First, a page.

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Landscape-Scale Ecological Factors and Their Role in Plant Opportunism of Great Lakes Coastal Wetlands

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Abstract:Coastal wetlands of the Laurentian Great Lakes (USA and Canada) are among the most biologically diverse ecosystems of the world. However, since the 1970s the presence of opportunistic plant species such as common reed (Phragmites australis [Cav.] Steudel) have increased in Great Lakes wetlands, potentially diminishing biological diversity. Generally, decreases in wetland plant species diversity have been correlated with human-induced disturbances, including fragmentation from roads, urbanization, and agricultural development. Remote sensing and geographic information systems (GIS) offer unique capabilities to measure the type, extent, and physical characteristics of coastal wetlands, wetland plant communities, and human-induced wetland disturbance across vast regions. Thus, we developed and used a field-based vegetation assessment protocol in combination with satellite/airborne and GIS data analyses to test for ecological relationships between wetland disturbance and the presence and configuration of common reed stands in coastal wetlands of the Great Lakes. Plant community field measurements were conducted in thirteen representative wetlands within the coastal margin of the Great Lakes. Landscape-scale measurements were conducted throughout the Great Lakes basin to quantify wetland plant community composition; size and configuration of coastal wetlands; proximity to anthropogenic stressors and 'natural' land cover; and the potential effects of anthropogenic stressors and 'natural' land cover. The results describe differences among wetlands, differences among contributing watersheds, change along environmental gradients, and demonstrate how these relationships are being used to improve wetland conservation and management programs in the USA and Canada.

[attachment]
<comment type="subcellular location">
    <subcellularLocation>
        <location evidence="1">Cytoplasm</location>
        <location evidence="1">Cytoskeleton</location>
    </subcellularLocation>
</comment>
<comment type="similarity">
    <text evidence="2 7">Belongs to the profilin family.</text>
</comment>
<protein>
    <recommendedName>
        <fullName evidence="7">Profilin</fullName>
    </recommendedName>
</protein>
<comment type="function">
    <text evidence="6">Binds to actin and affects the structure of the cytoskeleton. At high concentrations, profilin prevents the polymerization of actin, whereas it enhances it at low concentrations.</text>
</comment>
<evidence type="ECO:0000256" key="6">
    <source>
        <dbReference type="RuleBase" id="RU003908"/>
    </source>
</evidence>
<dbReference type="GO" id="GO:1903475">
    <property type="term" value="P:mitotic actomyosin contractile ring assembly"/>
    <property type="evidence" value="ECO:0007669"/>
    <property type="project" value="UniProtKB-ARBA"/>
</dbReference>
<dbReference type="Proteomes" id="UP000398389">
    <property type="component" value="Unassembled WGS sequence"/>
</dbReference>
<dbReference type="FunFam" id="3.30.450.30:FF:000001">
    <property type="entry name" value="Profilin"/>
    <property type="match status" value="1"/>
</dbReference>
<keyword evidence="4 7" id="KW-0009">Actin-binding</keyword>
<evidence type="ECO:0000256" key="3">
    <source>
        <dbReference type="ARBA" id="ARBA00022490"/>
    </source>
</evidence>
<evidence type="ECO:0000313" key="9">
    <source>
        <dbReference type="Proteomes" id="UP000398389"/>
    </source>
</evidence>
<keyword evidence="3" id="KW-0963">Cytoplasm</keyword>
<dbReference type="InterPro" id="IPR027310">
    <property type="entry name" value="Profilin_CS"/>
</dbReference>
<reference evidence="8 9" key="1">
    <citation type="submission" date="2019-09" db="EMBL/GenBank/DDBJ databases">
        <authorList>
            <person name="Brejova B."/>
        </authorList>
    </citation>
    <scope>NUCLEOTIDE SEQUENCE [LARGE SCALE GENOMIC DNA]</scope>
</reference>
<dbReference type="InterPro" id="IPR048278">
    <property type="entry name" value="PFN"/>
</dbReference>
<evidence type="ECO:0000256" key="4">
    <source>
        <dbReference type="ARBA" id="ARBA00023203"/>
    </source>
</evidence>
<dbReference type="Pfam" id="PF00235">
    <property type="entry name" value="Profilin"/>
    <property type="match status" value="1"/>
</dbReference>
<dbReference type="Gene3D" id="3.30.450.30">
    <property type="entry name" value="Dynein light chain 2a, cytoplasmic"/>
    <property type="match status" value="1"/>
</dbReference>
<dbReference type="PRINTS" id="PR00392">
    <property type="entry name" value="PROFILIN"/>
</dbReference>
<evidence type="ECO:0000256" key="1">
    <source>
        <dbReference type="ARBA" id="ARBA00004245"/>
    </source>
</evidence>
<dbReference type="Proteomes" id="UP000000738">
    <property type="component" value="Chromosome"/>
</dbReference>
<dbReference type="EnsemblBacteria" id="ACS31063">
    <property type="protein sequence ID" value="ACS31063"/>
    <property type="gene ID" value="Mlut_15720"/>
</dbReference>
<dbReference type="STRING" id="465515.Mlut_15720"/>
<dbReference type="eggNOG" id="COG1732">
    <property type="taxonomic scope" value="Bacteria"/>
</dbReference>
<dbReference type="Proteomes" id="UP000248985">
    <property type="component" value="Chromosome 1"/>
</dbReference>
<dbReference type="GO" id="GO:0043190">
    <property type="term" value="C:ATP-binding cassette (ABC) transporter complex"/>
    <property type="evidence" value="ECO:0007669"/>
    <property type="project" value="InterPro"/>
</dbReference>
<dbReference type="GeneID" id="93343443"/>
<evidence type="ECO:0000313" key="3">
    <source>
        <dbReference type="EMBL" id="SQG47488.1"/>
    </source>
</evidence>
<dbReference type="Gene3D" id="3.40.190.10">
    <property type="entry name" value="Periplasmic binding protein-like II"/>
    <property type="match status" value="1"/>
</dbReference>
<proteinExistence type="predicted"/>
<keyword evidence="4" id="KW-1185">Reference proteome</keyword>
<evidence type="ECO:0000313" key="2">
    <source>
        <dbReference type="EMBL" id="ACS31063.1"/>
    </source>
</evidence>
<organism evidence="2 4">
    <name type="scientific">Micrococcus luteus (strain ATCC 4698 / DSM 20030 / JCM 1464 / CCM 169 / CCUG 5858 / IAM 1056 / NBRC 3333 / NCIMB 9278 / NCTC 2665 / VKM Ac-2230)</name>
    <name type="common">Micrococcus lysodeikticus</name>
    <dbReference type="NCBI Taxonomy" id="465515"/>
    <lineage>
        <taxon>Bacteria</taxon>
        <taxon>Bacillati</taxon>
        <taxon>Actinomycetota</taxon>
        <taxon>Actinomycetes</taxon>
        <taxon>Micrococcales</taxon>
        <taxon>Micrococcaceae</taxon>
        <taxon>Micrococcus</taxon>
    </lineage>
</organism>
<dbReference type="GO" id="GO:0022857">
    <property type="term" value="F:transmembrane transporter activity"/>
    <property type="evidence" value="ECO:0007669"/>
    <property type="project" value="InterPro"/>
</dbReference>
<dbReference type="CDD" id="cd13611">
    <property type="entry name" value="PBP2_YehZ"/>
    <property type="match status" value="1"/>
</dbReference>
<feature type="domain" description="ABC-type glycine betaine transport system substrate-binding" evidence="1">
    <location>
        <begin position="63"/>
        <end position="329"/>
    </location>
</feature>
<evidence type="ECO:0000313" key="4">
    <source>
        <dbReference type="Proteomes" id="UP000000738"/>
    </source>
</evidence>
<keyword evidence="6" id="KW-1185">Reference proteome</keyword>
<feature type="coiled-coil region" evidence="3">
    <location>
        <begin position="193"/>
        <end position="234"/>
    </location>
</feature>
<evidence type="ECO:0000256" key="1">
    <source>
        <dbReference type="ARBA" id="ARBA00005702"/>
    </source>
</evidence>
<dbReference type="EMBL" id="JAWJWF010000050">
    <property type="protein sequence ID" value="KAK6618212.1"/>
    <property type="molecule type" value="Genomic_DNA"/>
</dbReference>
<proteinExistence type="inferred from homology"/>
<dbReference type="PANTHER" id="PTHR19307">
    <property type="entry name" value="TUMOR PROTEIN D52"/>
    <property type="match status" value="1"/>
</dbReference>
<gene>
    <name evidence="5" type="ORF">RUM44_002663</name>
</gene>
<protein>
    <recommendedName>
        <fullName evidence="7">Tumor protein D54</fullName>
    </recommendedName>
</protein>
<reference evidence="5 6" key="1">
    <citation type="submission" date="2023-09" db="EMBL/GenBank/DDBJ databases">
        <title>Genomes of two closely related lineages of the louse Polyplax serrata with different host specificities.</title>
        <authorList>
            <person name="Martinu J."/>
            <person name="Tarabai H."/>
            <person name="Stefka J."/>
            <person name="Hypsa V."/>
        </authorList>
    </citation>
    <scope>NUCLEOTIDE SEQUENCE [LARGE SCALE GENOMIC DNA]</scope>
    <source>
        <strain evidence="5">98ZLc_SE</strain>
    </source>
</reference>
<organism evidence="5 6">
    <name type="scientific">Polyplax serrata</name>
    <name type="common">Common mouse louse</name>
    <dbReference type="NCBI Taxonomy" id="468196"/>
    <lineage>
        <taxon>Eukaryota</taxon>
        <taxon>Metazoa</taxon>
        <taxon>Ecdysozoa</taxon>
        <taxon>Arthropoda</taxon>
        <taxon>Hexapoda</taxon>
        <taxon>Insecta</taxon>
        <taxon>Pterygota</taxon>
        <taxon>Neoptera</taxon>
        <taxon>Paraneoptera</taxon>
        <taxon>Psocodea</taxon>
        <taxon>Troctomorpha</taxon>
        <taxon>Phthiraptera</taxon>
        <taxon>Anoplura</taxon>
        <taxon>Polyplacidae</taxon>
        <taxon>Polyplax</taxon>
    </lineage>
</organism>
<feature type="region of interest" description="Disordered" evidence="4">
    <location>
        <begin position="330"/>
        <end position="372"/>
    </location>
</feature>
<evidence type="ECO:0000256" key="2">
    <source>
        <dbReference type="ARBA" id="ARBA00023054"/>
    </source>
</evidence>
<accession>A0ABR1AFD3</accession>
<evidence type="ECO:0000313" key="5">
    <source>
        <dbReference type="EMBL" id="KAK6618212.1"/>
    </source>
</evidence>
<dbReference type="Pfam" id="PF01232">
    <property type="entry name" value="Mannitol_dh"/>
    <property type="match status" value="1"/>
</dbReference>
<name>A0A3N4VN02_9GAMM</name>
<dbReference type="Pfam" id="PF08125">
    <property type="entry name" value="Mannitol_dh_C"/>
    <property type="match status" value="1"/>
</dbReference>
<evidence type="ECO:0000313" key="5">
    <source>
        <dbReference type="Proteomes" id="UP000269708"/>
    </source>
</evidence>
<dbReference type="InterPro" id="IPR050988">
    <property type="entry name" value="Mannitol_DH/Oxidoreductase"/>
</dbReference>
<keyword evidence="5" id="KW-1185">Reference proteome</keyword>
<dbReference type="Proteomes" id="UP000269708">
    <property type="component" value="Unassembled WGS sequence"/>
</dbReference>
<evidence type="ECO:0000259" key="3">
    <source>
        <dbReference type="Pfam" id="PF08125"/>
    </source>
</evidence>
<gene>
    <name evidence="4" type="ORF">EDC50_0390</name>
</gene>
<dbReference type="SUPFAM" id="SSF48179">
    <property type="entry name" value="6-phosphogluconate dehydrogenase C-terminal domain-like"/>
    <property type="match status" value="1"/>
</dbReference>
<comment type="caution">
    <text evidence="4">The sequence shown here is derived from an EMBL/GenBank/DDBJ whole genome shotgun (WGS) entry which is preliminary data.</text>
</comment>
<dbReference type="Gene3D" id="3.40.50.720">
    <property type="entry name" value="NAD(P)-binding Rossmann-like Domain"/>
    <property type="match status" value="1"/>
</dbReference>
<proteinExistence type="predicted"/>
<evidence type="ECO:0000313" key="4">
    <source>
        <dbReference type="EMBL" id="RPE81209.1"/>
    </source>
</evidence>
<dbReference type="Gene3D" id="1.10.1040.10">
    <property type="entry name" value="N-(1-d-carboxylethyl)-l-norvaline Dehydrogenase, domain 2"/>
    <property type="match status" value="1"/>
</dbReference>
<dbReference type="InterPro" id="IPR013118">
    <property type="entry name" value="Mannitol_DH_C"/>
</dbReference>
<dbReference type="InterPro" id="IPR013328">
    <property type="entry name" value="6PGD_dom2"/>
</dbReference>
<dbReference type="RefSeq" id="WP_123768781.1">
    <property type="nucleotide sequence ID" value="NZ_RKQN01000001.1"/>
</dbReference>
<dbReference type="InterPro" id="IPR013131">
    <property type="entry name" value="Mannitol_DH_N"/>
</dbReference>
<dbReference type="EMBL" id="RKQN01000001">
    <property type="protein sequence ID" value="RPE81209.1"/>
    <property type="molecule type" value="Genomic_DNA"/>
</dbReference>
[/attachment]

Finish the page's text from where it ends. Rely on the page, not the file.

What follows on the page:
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Citation:Lopez, R. D., C. M. Edmonds, and D. T. Heggem. Landscape-Scale Ecological Factors and Their Role in Plant Opportunism of Great Lakes Coastal Wetlands. Presented at The 7th International Association of Ecology (INTECOL) International Wetlands Coference, Utrecht, The Netherlands, July 25-30, 2004.
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Contact: Chris Siebert - (702) 798-2234 or siebert.christopher@epa.gov
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Division: Environmental Sciences Division
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Branch: Landscape Ecology Branch
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Product Type: Abstrct/Oral
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Presented: 07/25/2003
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Related Entries:
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Bullet Item Remote Sensing Technologies Applications Research
spacer Relationship Reason:   A Project of the Product
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